My last entry was a slam on Wall Street journalist Holman Jenkins for whining about how Airbus gets help from the governments of countries in which Airbus designs, builds and employs. My point was simple, Airbus and the Europeans have a symbiotic relationship that obviously works well for them. It seemed Holman was crying like a baby because he thought Airbus had an unfair advantage over Boeing. But let’s stop crying for a moment and look at what Boeing is doing… it’s not a dismal story. The big news for Boeing is the new 787. This design is breaking all kinds of barriers that leads to the most environmentally safe aircraft ever. The advanced engine design, new composite materials and aerodynamics all come together to provide a 20% increase in fuel efficiency and a projected 10% decrease in operating cost. The aircraft will also be quieter while emissions such as carbon dioxide and nitrogen dioxide have decreased significantly. I travel all too often, so what I also consider great news is the effort Boeing is making to provide a better experience for passengers, including bigger windows, better acoustics, wider seats, wider isles, bigger overhead bins… The list goes on. It’s all good. I can’t wait for airlines to start replacing those awful 737’s with these babies.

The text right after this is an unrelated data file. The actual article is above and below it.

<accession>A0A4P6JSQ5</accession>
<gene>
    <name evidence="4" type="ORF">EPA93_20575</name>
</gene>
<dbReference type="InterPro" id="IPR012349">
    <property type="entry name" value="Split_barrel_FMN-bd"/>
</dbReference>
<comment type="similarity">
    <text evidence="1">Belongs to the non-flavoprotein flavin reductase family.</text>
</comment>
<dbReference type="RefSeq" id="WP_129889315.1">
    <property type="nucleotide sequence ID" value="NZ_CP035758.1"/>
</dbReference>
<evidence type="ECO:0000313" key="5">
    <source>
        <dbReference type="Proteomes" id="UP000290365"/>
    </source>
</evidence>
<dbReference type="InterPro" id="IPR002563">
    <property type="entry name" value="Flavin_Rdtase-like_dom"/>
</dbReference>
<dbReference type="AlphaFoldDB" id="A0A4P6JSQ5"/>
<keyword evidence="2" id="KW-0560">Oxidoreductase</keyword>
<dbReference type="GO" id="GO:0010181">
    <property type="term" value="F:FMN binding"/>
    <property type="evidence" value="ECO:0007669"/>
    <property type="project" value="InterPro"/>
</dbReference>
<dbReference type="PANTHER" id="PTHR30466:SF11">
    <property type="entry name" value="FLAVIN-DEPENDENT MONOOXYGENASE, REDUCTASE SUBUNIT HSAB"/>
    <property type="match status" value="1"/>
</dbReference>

So forget those stuffy Wall Street belligerents that can’t see past their politics… Who cares if Airbus gets government help? Boeing seems to be doing just fine – in fact that European tax money that flowed through Airbus and into the European sub-contracts for research and development may have turned into a benefit for Boeing anyway. Rolls-Royce in England for example, who makes the engines for the A380 is working with GE to develop the revolutionary engines for the 787 while Dassault in France provides the cutting-edge digital modeling systems for the super-computers that allow Boeing to break so many engineering barriers, even right down to the British pumps and values and French wiring the 787 is truly a global effort. It seems American and European engineers are working hand in hand to build the machines of the 21st century, the whiny bean counters in Wall Street just got to get over their stupid hang-ups.